Global demand for milk is beginning to create a fresh wave of confidence in the future viability of the country’s dairy industry.
After a summer of discontent last year over farmgate prices, which saw farmers protest outside dairies, milk prices have now reached a new high as emerging overseas markets in China, Russia and parts of Africa open up to the UK supply chain.
The great and the good of the region’s dairy industry attended the National Farmers’ Union’s (NFU) Northern Dairy Conference in Skipton yesterday and the general mood was markedly upbeat.
Speaking to the Yorkshire Post, Mansel Raymond, the NFU’s Dairy Board chairman, said the industry was “on a different plane” compared with a year ago and he called for the Government to send farmers “the right signals” so that they can invest in their businesses with confidence.
“It’s been a difficult year because it was a difficult 2012 and there was virtually no spring so there was massive added cost, but the majority of dairy farmers have had their Single Farm Payment now so that’s taken the pressure off.
“The milk price has moved up four pence per litre since the start of the autumn of last year because the world demand is there. If the price can stay high then it will put confidence into the industry.
“There is massive demand for milk. The world market is looking for extra milk and at last our prices across the UK are equal with the majority of our European colleagues but what farmers want is that stability and a period where they don’t see the ups and the downs because with that the fear factor comes back in.”
Geoff Spence, 51, an award-winning dairy farmer who produces milk from a herd of 530 cows near Northallerton, said: “I think there’s a lot of potential in the UK with the world population growth and the demand this brings.
“Dairy has stagnated for the last few years for investment and now is the time to realise it.
“The UK is probably one of the best positioned for milk production efficiency in the world because we get seasons like spring and autumn when grass is still good for grazing compared with parts of America and elsewhere in Europe which suffer from more extreme weather conditions.”
New markets expose British producers to greater market volatility but the marketplace is increasingly becoming driven by demand, rather than supply, Mr Raymond said, creating opportunities for the British dairy industry as it looks to recover from a testing time during which huge numbers of farmers have quit the sector.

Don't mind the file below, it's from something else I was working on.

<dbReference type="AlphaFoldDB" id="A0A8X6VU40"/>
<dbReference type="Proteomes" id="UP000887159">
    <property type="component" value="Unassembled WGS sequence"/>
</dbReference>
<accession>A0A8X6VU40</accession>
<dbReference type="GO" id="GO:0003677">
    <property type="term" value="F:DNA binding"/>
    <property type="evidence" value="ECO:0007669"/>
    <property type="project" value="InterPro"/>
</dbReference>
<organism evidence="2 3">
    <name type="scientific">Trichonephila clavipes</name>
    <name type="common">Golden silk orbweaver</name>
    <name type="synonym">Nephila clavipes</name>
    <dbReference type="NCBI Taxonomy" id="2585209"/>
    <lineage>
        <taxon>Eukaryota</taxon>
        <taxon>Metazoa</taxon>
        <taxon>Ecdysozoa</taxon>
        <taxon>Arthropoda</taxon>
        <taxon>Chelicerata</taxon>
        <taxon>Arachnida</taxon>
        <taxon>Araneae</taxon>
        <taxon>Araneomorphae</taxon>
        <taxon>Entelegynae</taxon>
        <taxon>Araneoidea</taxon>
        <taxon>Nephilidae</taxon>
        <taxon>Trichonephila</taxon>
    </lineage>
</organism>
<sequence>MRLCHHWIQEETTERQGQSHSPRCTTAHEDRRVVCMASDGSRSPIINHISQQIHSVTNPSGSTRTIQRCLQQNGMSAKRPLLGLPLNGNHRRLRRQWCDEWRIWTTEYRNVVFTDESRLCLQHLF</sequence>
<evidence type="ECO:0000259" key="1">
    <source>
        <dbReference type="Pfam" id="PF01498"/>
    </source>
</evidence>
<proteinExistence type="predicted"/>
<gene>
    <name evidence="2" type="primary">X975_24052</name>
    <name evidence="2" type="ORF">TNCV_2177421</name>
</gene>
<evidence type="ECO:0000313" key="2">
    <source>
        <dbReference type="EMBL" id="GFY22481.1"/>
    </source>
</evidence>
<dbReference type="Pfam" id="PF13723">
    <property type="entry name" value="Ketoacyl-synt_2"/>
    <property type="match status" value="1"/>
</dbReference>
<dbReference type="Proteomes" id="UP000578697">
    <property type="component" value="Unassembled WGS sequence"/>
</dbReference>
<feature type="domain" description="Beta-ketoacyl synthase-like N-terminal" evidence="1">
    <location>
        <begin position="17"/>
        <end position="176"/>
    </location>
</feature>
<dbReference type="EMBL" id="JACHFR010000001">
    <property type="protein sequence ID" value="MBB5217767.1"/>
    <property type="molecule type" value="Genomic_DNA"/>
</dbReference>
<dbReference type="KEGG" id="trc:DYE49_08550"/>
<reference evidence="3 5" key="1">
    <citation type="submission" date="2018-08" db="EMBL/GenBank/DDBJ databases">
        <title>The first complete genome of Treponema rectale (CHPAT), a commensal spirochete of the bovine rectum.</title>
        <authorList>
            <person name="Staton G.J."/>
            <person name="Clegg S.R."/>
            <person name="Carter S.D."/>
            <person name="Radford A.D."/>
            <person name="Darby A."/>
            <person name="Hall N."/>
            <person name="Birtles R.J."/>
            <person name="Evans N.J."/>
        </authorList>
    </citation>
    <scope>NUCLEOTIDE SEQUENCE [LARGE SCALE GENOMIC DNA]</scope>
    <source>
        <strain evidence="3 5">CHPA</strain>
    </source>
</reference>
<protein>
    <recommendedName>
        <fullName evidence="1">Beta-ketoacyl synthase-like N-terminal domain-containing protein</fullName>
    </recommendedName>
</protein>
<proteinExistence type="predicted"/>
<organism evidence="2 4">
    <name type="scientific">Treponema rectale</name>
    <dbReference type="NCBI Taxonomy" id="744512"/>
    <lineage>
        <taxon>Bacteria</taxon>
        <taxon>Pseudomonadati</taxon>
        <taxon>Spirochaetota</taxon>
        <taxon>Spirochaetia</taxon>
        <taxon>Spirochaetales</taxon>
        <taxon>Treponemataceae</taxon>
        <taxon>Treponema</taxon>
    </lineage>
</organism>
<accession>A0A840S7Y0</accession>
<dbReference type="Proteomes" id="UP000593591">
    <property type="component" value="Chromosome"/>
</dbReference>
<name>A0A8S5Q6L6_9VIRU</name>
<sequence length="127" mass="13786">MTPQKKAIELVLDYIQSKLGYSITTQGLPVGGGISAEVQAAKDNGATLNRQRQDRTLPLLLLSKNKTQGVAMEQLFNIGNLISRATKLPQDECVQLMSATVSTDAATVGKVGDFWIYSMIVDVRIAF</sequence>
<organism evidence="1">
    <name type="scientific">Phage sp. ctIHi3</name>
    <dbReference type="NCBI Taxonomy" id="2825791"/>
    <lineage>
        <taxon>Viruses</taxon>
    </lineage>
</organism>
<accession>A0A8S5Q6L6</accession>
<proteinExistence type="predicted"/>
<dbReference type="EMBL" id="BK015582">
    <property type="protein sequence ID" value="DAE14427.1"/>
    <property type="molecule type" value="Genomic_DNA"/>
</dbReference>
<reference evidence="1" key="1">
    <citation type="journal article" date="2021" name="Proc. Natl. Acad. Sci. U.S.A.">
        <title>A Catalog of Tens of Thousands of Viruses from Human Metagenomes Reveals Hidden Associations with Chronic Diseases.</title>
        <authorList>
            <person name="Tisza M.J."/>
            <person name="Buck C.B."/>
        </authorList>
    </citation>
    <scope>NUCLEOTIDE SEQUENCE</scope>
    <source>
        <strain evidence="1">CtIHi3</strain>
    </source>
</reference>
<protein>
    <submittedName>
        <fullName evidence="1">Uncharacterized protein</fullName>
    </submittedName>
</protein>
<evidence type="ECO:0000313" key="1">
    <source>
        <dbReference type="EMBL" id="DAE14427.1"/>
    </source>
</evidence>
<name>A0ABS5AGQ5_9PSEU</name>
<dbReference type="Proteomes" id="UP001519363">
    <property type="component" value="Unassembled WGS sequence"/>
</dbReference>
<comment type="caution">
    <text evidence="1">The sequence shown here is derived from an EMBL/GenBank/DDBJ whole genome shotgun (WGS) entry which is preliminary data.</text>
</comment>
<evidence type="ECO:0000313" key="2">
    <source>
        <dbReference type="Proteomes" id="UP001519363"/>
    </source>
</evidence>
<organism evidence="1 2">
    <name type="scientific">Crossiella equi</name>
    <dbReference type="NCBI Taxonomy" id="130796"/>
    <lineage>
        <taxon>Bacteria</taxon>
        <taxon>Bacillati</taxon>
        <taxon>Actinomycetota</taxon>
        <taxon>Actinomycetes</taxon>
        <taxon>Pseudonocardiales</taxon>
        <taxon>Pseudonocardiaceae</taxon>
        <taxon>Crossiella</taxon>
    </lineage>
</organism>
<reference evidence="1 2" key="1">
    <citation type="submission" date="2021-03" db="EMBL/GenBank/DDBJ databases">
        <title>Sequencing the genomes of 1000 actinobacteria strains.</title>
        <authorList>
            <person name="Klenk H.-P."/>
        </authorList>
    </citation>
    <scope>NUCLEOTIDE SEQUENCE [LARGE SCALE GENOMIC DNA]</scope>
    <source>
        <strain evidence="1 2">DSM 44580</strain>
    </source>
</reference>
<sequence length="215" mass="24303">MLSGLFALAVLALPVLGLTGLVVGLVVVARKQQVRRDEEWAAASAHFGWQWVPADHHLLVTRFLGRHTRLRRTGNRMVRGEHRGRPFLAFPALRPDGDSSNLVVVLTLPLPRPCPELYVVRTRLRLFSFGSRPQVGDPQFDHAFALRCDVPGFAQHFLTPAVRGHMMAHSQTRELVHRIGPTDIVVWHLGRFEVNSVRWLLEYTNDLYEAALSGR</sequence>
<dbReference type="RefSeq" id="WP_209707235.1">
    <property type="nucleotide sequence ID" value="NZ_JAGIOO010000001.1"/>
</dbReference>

“We have had reductions in milk production over the last 10 years but we’re producing seven to 10 per cent more milk in the UK than we were this time last year,” he said.
“The quality of forage and cattle is better than this time last year so performance levels are improving. Dairy farmers have been trying to improve their lot, not from the market but from trying to improve their own businesses. If they can have stable returns they will have more confidence to invest.
“I think there will be a time when we are looking at fixed prices but until then the majority of dairy farmers will except the volatility as long as they see better returns when the prices are high.”
According to official figures, the deficit in the UK trade balance in dairy products increased in 2012 by £130m to £1.27bn.
The NFU, Dairy UK and the Agriculture and Horticulture Development Board presented a draft strategy, which sets targets to eliminate the dairy trade deficit by 2025, to Farming Minister George Eustice at a Defra meeting on Tuesday.
“We have a dairy deficit in the UK of over £1.3bn when British farmers can produce that given the right signals,” Mr Raymond said.
“We need statutory powers in the UK that give farmers faith to grow their businesses and volumes because that’s what’s required to have a strong growing industry in the UK that attracts the younger people back in.”
Commenting on the industry’s joint draft strategy, Mr Eustice acknowledged that these were more promising times for dairy farmers.
“This document rightly highlights that, with UK milk production hitting a 10-year high recently, and the global milk market expected to grow at around two per cent per year over the next decade, there are great domestic and global opportunities available for dairy farmers,” he said.
“We are keen to support the industry in investing across the supply chain to boost productivity to ensure farmers can take advantage of these.”